Review / Warren Schoenbright – The Agony In The Garden

The new album from London based noise rock/experimental trio Warren Schoenbright is a colossal, multi-layered work that takes its inspiration from Michel Foucault’s essay Of Other Spaces: Utopias and Heterotopias, which focuses on humanity’s relationship with spaces. He develops the concept of heterotopias as “counter-sites, a kind of effectively enacted utopia in which the real sites, all the other real sites that can be found within the culture, are simultaneously represented, contested, and inverted”, and describes gardens as idealised microcosms of the real world . Taking this blueprint, the band have created a “collection of music which ushers one through an imagined, ruined, half remembered and contested territory”. In doing so, they have produced music which is ever-evolving and constantly changing form, unfolding and extending. Even without prior knowledge of the band’s inspiration and intentions behind The Agony In The Garden, one can hear how multiple ideas are taking place, overlapping one another, resulting in a sense of ever-transient space.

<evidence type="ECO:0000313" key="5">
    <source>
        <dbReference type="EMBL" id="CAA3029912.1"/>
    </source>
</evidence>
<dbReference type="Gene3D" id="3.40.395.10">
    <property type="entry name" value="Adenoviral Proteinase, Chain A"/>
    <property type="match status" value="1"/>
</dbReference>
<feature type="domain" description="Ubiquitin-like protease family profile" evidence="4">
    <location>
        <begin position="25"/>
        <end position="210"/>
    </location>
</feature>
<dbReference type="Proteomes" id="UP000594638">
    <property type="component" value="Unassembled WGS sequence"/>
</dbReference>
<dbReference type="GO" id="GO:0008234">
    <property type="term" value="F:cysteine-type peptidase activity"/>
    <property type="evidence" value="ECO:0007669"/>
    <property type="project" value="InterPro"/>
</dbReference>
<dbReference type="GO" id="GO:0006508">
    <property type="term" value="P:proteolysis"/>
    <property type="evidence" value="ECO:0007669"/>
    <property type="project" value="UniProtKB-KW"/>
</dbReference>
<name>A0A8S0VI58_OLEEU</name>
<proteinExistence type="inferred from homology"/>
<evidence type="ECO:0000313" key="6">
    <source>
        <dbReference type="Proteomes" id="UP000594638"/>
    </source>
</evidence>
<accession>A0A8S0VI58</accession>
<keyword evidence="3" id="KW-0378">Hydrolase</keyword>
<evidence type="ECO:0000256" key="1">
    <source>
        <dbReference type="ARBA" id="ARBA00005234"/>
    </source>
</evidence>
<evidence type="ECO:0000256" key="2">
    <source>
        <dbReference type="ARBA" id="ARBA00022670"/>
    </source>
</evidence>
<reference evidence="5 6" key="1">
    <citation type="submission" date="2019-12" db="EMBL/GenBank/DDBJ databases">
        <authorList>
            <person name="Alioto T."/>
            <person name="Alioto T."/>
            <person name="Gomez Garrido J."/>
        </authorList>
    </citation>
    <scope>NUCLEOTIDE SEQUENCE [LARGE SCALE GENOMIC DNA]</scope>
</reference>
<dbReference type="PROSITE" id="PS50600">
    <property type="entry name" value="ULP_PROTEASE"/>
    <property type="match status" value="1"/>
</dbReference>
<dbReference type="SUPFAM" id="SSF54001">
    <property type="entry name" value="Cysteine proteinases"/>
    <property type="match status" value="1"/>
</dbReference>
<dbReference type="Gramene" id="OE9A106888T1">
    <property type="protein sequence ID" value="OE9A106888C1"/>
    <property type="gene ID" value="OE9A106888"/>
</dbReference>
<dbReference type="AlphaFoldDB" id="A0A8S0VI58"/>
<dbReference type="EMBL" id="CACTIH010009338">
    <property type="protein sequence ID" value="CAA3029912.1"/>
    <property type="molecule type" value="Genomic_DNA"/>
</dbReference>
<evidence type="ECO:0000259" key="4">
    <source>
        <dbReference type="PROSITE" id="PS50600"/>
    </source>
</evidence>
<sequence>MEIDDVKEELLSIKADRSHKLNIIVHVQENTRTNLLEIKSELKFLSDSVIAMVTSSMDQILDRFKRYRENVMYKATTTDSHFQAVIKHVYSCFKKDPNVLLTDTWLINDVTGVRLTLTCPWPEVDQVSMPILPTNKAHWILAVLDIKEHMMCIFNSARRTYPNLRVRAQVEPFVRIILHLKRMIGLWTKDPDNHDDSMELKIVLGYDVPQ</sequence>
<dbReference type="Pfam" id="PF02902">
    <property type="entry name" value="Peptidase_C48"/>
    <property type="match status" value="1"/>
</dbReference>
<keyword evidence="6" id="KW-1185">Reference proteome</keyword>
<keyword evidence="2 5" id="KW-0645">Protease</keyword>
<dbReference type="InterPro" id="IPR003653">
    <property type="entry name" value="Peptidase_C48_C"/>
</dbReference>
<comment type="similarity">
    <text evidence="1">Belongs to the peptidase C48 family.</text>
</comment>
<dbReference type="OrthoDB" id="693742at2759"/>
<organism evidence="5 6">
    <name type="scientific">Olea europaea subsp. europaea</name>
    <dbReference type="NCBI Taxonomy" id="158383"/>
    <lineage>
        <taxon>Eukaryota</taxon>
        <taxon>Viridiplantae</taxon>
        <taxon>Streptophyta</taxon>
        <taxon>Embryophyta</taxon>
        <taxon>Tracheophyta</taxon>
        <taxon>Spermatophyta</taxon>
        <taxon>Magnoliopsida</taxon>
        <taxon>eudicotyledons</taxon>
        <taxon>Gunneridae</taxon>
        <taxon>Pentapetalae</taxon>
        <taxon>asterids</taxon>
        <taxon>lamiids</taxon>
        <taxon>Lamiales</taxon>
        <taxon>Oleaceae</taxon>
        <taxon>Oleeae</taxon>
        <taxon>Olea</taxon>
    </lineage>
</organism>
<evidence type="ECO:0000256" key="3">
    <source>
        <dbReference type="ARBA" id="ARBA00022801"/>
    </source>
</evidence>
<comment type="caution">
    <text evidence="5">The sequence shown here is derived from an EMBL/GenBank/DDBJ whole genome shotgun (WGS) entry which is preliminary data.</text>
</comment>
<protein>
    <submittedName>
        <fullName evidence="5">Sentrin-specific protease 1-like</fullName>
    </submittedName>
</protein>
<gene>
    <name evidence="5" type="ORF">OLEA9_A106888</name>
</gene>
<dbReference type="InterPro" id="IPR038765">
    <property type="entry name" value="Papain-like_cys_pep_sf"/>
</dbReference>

The sprawling, near fifteen minute long ‘Polyglot Abyss’ is arguably the standout track here, its first five minutes taken up with ominous throbs, creeping feedback and cymbal tinkering, creating a lingering atmosphere of approaching menace. When it does settle down into a groove, the caustic bass lines coupled with the driving attack of the drumkit give the whole piece a simultaneously industrial and organic vibe, as the guitars swell and pulsate to a climactic ending. Nods to Godflesh can be heard in the discordant guitars and thundering drum sounds, yet Warren Schoenbright occupy a space that’s truly their own.

Whilst the hallmarks of Warren Schoenbright’s previous releases are all here – the industrial sized rhythms, the abrasive guitar tones and aggressive vocal flourishes – there is a sense that the experimental trio have given their music much more space to breath. The whole feel of The Agony In The Garden is more expansive, less claustrophobic, yet loses none of its impact in being so. In all, this is an impressive addition to a growing catalogue of intriguing releases.  

The Agony Of The Garden is out now via Hominid Sounds and can be purchased here.

Words: Adam Pegg

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